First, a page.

The cold weather has finally hit the UK and once again I am tempted to buy something like Yaktrax Pro Ice Grips. For those of you not in the UK we get some snow each year (enough to make everything grind to a halt), but as the temperature is usually around 0oC it often melts and refreezes into ice causing very slippery pavements. I've got a decent pair of walking boots and they are much better than trainers, but they fail when confronted with sheet ice.

So my question is are these Ice grip things as in the link (a similar idea to crampons but less without the specific requirements for types of footwear) worth buying, do they significantly improve grip and are there any pit-falls I should be aware of?


7 Answers 7


I have used both the Pro version of YakTrax as well as the normal version that lacks the velcro strap across the forefoot.

They are amazingly well engineered, durable and perform as advertised. On ice, hard snow and frozen trails, they provide excellent footing. Of course - if you are walking on a dry smooth surface like marble or stone, the grip isn't as good as you would have with a completely rubber sole, but the foot feel is good and I would highly recommend them for hiking and trail running as well as general cold weather traction.

I have had the pro versions for 5 seasons and they show no signs of wear after easily a hundred miles under foot - half of this mountain hiking in Montana. My normal pair see more on/off for short use like dog walking and this pair are several seasons old. I live in Minnesota, so both get months of use at a time.

  • +1 - I picked up some YakTrax a couple years ago, and they're wonderful in snow & ice. I use them hiking with my camera, which wouldn't take well to me falling on it.
    – D. Lambert
    Commented Dec 5, 2013 at 14:33

I recently purchased a pair of Kahtoola Microspikes and they are great. I went with the Microspikes over the Yaktracks because all of the reviews I read online said the Yatracks break pretty easily.

But I'm very happy with my Microspikes. I got them for hiking mixed terrain where it's part snow, part ice, part rock, and they fit the bill perfectly. They come on and off very quickly so it's easy to transition from sidewalk or cement to ice and snow.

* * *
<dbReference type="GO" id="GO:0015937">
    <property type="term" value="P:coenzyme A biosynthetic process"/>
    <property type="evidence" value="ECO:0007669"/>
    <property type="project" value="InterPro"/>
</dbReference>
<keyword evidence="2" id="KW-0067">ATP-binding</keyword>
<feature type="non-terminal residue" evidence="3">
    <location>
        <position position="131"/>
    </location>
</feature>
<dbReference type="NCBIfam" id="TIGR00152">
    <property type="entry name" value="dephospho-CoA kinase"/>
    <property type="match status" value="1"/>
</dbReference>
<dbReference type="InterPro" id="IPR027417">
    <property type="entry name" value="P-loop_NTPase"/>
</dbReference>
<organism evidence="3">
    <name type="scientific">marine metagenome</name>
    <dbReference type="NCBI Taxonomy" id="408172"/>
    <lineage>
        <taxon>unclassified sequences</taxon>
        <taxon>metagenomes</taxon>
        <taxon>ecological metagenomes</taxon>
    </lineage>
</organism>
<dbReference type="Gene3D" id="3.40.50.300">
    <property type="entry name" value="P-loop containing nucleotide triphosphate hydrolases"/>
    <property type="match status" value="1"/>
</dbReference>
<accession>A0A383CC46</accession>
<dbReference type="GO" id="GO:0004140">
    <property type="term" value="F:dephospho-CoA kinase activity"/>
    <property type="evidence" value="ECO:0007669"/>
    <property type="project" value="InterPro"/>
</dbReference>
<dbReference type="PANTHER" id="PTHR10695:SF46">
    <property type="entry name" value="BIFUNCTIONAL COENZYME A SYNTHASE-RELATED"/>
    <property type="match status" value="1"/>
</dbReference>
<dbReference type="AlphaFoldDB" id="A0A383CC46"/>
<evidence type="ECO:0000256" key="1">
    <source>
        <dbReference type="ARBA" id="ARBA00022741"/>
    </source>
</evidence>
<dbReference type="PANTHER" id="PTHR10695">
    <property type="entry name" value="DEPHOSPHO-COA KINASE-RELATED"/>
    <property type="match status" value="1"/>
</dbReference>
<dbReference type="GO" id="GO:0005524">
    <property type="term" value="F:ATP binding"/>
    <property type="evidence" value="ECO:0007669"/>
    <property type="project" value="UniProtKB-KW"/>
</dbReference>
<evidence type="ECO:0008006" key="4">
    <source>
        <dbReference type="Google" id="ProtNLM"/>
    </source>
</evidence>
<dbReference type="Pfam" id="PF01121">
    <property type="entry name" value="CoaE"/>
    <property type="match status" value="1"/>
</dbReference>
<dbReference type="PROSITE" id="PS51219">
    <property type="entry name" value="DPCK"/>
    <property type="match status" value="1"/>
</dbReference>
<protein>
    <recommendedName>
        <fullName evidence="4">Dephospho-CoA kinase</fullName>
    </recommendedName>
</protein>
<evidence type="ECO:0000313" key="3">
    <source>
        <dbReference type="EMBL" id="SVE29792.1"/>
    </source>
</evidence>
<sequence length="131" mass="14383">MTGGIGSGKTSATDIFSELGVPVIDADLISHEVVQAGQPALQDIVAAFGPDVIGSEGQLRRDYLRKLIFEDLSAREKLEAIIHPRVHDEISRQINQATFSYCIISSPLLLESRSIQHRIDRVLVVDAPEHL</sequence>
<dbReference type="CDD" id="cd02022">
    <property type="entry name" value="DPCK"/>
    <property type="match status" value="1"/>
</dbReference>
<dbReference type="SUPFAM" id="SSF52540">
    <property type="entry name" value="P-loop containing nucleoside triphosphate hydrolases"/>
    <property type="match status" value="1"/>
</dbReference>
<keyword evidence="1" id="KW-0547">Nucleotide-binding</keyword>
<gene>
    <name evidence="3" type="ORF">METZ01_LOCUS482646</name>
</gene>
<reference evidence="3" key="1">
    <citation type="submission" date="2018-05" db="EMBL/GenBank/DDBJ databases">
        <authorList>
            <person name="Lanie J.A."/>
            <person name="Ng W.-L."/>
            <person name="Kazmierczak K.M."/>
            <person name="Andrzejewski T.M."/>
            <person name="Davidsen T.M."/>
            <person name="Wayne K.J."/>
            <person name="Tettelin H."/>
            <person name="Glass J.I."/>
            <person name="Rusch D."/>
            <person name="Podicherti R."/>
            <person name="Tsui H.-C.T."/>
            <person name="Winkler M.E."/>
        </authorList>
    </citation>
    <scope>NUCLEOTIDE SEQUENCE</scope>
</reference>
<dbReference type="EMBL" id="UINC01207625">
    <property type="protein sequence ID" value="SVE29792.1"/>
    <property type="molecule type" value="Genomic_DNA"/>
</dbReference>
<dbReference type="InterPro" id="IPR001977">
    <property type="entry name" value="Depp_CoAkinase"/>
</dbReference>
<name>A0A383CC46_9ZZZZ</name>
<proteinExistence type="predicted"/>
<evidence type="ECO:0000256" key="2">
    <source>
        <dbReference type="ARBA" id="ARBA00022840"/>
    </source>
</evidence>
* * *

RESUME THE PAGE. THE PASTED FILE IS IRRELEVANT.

You basically don't have to worry about your foot slipping at all, which is great for peace of mind. I usually end up doing the penguin waddle if I'm trying to walk somewhere that's icy, but with these I can just stride along confidently as if the ice wasn't even there.

They're great for casual hiking when conditions are a wintry mix or just straight ice. I'd say they're a great purchase if you'll get a lot of use out of them. They'll let you hike in conditions where you might not otherwise be able to.

  • Would these things be acceptable to wear indoors on some floor types? If so what types? Or, do you always take them off on entering and put them back on when leaving? How much of a hassle is that if you're carrying a bag of groceries, for example? Commented Dec 11, 2012 at 16:43
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    I'd say definitely not appropriate for any type of hard floor surface (cement, hardwood, tile, etc). Slipping on and off is relatively easy, but you wouldn't be able to do it with one hand while holding groceries. Commented Dec 12, 2012 at 5:15
  • Agreed spot-on in every respect. Except, in slushy early-spring conditions the stuff accumulates inches thick on the bottom of my boots. Stumbles ensue. I'd appreciate your views on the question I just posted about it.
    – Bob Stein
    Commented Apr 22, 2018 at 15:32

I had a pair of Yaktracks for a couple of winters, and they turned out not to be what I really wanted. They do work very well on packed snow and you can walk inside most places without having to take them off.